Tags » Human Behavior

The Alabama-Auburn trolling has really hit a fever pitch

There are 37 days until college football is back, which is exciting. Although far more people get excited by the eventual return of the NFL, I personally think college football is the greatest thing on the American sporting landscape. 663 more words

Fundamental Explainers

The Underexamined Concept of Sleep and the Morning Muse It Produces

 

This blog will discuss human beings’ concepts/perceptions of sleep and dreaming, as well as just what exactly the whole rest and recovery process is able to do for us, especially shortly after we wake up! 2,945 more words

Human Behavior

Can I get a Water With a BUNCH of Lemons, PLEASE?

As I have already mentioned to you in a previous blog (the one about the concept of sleep), one of the main things I will do with many of the blog posts I release will be to examine human behavior from my completely and totally insane perspective. 2,673 more words

Human Behavior

When someone harms us, they create the cause of their own suffering

 

This is an idea that seems difficult for Westerners to accept: when someone harms us, they create the cause of their own suffering. They do this by strengthening habits that imprison them in a cycle of pain and confusion. 160 more words

Zen

Brief thought exercise: does it really matter how many Twitter followers you have?

I used to work with this kid back in the day; almost three or four times a workday, he would tell someone (or speak to himself out loud, which I would classify as awkward but I do too) how many Twitter followers he had. 718 more words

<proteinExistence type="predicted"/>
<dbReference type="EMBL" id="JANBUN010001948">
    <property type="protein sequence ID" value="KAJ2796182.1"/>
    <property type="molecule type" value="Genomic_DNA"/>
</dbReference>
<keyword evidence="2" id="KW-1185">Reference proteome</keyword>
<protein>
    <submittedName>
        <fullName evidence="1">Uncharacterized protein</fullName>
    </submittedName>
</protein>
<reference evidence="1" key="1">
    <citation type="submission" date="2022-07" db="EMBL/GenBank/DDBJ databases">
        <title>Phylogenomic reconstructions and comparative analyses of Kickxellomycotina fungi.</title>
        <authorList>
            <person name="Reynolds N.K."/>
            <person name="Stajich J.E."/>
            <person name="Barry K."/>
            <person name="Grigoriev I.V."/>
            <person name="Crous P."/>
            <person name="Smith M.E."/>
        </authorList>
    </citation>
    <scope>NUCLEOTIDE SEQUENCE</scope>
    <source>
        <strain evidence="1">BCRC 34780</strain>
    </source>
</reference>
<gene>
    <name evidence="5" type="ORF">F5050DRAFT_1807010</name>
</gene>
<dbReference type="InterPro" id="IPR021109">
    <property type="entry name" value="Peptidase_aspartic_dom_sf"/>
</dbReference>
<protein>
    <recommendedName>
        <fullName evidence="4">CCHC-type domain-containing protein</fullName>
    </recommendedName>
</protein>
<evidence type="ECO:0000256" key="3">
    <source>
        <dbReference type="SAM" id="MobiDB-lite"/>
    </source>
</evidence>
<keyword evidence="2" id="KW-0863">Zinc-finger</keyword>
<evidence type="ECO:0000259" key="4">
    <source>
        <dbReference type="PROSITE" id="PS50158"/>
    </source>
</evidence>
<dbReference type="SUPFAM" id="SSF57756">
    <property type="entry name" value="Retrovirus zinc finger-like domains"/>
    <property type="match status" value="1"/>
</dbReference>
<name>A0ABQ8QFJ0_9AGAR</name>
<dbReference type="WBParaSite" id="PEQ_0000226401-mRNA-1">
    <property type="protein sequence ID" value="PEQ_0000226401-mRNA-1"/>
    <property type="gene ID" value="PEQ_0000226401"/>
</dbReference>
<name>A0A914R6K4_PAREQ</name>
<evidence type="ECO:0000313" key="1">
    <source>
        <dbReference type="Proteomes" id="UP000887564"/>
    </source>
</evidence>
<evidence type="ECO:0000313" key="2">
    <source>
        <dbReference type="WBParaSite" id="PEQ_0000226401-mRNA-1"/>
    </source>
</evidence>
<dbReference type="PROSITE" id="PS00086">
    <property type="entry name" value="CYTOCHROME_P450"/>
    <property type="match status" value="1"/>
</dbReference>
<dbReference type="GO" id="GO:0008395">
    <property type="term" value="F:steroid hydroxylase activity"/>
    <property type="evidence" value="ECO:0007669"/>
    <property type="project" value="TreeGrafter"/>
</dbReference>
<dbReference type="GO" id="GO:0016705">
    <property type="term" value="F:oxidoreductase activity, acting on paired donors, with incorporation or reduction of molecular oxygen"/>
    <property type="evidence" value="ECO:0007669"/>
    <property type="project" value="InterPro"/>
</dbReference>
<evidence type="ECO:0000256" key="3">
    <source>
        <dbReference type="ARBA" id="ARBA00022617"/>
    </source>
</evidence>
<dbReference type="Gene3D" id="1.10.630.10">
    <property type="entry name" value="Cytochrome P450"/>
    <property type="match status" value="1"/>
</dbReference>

Fundamental Explainers

Juxtaposition of Events

This summer Men With Gloves has observed the repeal of the Aussie carbon tax and the banning of fracking in Germany.  These two events seem to make the opposite of sense.   265 more words

Economic Performance

The Conscientiousness of Kidspeak - The New Yorker

I mean, you know, like, wow, who knew?

“. . .the study also shows that the use of the discourse markers is particularly common among speakers who score on a personality test as “conscientious”—“people who are more thoughtful and aware of themselves and their surroundings.” Discourse markers, far from being opaque, automatic, or zombie-like, show that the speaker has “a desire to share or rephrase opinions to recipients.” In other words, those “like”s are being used to register that what’s being narrated may not be utterly faithful to each detail—that it may not be, as a fourteen-year-old might say, “literally” true—but that it is essentially true, and, what’s more, that an innate sense of conscientiousness and empathy with the listener forbids the speaker from pretending to a more closely tuned accuracy than she in fact possesses.”

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Human Behavior